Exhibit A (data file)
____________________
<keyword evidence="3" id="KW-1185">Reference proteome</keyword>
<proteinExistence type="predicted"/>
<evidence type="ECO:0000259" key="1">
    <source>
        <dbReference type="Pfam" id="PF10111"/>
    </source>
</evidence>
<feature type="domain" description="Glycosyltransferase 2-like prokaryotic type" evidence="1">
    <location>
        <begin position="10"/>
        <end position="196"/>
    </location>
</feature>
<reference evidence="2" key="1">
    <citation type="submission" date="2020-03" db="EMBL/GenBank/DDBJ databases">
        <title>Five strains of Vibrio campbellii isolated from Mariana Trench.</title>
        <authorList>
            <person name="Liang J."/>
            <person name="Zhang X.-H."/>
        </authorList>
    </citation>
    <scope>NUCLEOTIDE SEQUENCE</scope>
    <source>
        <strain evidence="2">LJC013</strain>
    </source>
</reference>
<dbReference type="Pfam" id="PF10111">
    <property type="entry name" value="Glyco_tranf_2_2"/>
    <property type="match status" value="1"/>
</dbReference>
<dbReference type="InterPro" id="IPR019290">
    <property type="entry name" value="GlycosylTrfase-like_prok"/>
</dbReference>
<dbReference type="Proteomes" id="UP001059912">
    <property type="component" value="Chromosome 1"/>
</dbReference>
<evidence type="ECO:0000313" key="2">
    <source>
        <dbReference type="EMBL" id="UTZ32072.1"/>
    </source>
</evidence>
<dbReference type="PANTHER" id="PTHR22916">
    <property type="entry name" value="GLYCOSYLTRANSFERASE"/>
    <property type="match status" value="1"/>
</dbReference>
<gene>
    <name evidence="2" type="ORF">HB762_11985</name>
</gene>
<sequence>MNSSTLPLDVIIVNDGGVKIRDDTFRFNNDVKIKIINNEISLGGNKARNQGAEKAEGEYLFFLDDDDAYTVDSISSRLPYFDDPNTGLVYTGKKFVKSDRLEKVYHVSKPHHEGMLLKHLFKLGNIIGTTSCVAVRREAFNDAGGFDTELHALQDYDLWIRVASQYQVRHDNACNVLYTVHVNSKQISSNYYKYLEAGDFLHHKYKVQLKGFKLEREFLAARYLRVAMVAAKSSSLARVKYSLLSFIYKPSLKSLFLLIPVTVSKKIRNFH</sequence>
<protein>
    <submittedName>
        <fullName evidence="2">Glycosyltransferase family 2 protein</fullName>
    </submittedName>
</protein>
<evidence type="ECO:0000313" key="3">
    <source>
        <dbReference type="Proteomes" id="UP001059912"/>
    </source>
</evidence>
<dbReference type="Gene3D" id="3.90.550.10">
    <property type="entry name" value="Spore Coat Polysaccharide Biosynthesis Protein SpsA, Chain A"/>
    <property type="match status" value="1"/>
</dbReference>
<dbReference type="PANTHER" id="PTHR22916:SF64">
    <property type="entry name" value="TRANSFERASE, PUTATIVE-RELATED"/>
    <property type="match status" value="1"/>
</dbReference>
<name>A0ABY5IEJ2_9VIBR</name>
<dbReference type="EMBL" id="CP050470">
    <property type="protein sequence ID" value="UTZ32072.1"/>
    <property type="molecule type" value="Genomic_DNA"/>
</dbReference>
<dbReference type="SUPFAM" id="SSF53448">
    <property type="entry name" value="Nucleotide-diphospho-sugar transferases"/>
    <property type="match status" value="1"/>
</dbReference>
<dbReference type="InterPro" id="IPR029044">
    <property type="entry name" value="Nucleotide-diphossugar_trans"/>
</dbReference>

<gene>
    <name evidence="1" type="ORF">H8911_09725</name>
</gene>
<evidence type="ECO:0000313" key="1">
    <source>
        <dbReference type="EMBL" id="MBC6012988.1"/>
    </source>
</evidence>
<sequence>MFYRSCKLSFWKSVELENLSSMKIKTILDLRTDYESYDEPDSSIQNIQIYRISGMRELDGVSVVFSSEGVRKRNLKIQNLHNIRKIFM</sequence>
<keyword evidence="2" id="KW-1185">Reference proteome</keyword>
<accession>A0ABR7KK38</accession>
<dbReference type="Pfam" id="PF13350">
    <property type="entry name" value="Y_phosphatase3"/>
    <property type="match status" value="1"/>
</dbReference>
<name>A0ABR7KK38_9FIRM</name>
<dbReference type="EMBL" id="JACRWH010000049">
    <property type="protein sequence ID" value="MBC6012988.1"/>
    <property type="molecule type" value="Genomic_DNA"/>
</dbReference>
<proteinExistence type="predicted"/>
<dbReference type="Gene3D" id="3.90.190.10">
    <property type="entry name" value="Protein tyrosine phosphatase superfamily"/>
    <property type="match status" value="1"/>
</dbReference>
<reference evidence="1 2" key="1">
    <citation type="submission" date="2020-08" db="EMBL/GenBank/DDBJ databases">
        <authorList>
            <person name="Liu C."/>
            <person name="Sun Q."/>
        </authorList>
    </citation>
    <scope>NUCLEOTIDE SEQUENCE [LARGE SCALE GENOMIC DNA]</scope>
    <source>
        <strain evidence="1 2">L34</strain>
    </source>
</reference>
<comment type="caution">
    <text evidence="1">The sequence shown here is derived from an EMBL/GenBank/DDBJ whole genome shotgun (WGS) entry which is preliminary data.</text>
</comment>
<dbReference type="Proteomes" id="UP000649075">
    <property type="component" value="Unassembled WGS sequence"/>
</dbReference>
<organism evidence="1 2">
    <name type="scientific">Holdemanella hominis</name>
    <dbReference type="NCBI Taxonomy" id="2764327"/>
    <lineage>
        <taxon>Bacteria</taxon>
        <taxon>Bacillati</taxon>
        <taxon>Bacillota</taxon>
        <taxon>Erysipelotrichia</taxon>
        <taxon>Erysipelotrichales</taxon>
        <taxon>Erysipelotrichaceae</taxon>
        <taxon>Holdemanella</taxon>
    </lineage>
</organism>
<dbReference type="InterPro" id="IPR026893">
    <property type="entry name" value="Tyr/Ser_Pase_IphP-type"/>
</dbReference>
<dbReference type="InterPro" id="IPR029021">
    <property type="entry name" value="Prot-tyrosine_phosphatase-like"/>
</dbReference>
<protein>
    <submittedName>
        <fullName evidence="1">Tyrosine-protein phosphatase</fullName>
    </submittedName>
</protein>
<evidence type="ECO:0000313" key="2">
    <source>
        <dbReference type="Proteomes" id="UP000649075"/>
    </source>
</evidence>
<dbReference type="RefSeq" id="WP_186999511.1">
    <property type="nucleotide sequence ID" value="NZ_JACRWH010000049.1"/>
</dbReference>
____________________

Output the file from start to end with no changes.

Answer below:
<keyword evidence="3" id="KW-1185">Reference proteome</keyword>
<proteinExistence type="predicted"/>
<evidence type="ECO:0000259" key="1">
    <source>
        <dbReference type="Pfam" id="PF10111"/>
    </source>
</evidence>
<feature type="domain" description="Glycosyltransferase 2-like prokaryotic type" evidence="1">
    <location>
        <begin position="10"/>
        <end position="196"/>
    </location>
</feature>
<reference evidence="2" key="1">
    <citation type="submission" date="2020-03" db="EMBL/GenBank/DDBJ databases">
        <title>Five strains of Vibrio campbellii isolated from Mariana Trench.</title>
        <authorList>
            <person name="Liang J."/>
            <person name="Zhang X.-H."/>
        </authorList>
    </citation>
    <scope>NUCLEOTIDE SEQUENCE</scope>
    <source>
        <strain evidence="2">LJC013</strain>
    </source>
</reference>
<dbReference type="Pfam" id="PF10111">
    <property type="entry name" value="Glyco_tranf_2_2"/>
    <property type="match status" value="1"/>
</dbReference>
<dbReference type="InterPro" id="IPR019290">
    <property type="entry name" value="GlycosylTrfase-like_prok"/>
</dbReference>
<dbReference type="Proteomes" id="UP001059912">
    <property type="component" value="Chromosome 1"/>
</dbReference>
<evidence type="ECO:0000313" key="2">
    <source>
        <dbReference type="EMBL" id="UTZ32072.1"/>
    </source>
</evidence>
<dbReference type="PANTHER" id="PTHR22916">
    <property type="entry name" value="GLYCOSYLTRANSFERASE"/>
    <property type="match status" value="1"/>
</dbReference>
<gene>
    <name evidence="2" type="ORF">HB762_11985</name>
</gene>
<sequence>MNSSTLPLDVIIVNDGGVKIRDDTFRFNNDVKIKIINNEISLGGNKARNQGAEKAEGEYLFFLDDDDAYTVDSISSRLPYFDDPNTGLVYTGKKFVKSDRLEKVYHVSKPHHEGMLLKHLFKLGNIIGTTSCVAVRREAFNDAGGFDTELHALQDYDLWIRVASQYQVRHDNACNVLYTVHVNSKQISSNYYKYLEAGDFLHHKYKVQLKGFKLEREFLAARYLRVAMVAAKSSSLARVKYSLLSFIYKPSLKSLFLLIPVTVSKKIRNFH</sequence>
<protein>
    <submittedName>
        <fullName evidence="2">Glycosyltransferase family 2 protein</fullName>
    </submittedName>
</protein>
<evidence type="ECO:0000313" key="3">
    <source>
        <dbReference type="Proteomes" id="UP001059912"/>
    </source>
</evidence>
<dbReference type="Gene3D" id="3.90.550.10">
    <property type="entry name" value="Spore Coat Polysaccharide Biosynthesis Protein SpsA, Chain A"/>
    <property type="match status" value="1"/>
</dbReference>
<dbReference type="PANTHER" id="PTHR22916:SF64">
    <property type="entry name" value="TRANSFERASE, PUTATIVE-RELATED"/>
    <property type="match status" value="1"/>
</dbReference>
<name>A0ABY5IEJ2_9VIBR</name>
<dbReference type="EMBL" id="CP050470">
    <property type="protein sequence ID" value="UTZ32072.1"/>
    <property type="molecule type" value="Genomic_DNA"/>
</dbReference>
<dbReference type="SUPFAM" id="SSF53448">
    <property type="entry name" value="Nucleotide-diphospho-sugar transferases"/>
    <property type="match status" value="1"/>
</dbReference>
<dbReference type="InterPro" id="IPR029044">
    <property type="entry name" value="Nucleotide-diphossugar_trans"/>
</dbReference>

<gene>
    <name evidence="1" type="ORF">H8911_09725</name>
</gene>
<evidence type="ECO:0000313" key="1">
    <source>
        <dbReference type="EMBL" id="MBC6012988.1"/>
    </source>
</evidence>
<sequence>MFYRSCKLSFWKSVELENLSSMKIKTILDLRTDYESYDEPDSSIQNIQIYRISGMRELDGVSVVFSSEGVRKRNLKIQNLHNIRKIFM</sequence>
<keyword evidence="2" id="KW-1185">Reference proteome</keyword>
<accession>A0ABR7KK38</accession>
<dbReference type="Pfam" id="PF13350">
    <property type="entry name" value="Y_phosphatase3"/>
    <property type="match status" value="1"/>
</dbReference>
<name>A0ABR7KK38_9FIRM</name>
<dbReference type="EMBL" id="JACRWH010000049">
    <property type="protein sequence ID" value="MBC6012988.1"/>
    <property type="molecule type" value="Genomic_DNA"/>
</dbReference>
<proteinExistence type="predicted"/>
<dbReference type="Gene3D" id="3.90.190.10">
    <property type="entry name" value="Protein tyrosine phosphatase superfamily"/>
    <property type="match status" value="1"/>
</dbReference>
<reference evidence="1 2" key="1">
    <citation type="submission" date="2020-08" db="EMBL/GenBank/DDBJ databases">
        <authorList>
            <person name="Liu C."/>
            <person name="Sun Q."/>
        </authorList>
    </citation>
    <scope>NUCLEOTIDE SEQUENCE [LARGE SCALE GENOMIC DNA]</scope>
    <source>
        <strain evidence="1 2">L34</strain>
    </source>
</reference>
<comment type="caution">
    <text evidence="1">The sequence shown here is derived from an EMBL/GenBank/DDBJ whole genome shotgun (WGS) entry which is preliminary data.</text>
</comment>
<dbReference type="Proteomes" id="UP000649075">
    <property type="component" value="Unassembled WGS sequence"/>
</dbReference>
<organism evidence="1 2">
    <name type="scientific">Holdemanella hominis</name>
    <dbReference type="NCBI Taxonomy" id="2764327"/>
    <lineage>
        <taxon>Bacteria</taxon>
        <taxon>Bacillati</taxon>
        <taxon>Bacillota</taxon>
        <taxon>Erysipelotrichia</taxon>
        <taxon>Erysipelotrichales</taxon>
        <taxon>Erysipelotrichaceae</taxon>
        <taxon>Holdemanella</taxon>
    </lineage>
</organism>
<dbReference type="InterPro" id="IPR026893">
    <property type="entry name" value="Tyr/Ser_Pase_IphP-type"/>
</dbReference>
<dbReference type="InterPro" id="IPR029021">
    <property type="entry name" value="Prot-tyrosine_phosphatase-like"/>
</dbReference>
<protein>
    <submittedName>
        <fullName evidence="1">Tyrosine-protein phosphatase</fullName>
    </submittedName>
</protein>
<evidence type="ECO:0000313" key="2">
    <source>
        <dbReference type="Proteomes" id="UP000649075"/>
    </source>
</evidence>
<dbReference type="RefSeq" id="WP_186999511.1">
    <property type="nucleotide sequence ID" value="NZ_JACRWH010000049.1"/>
</dbReference>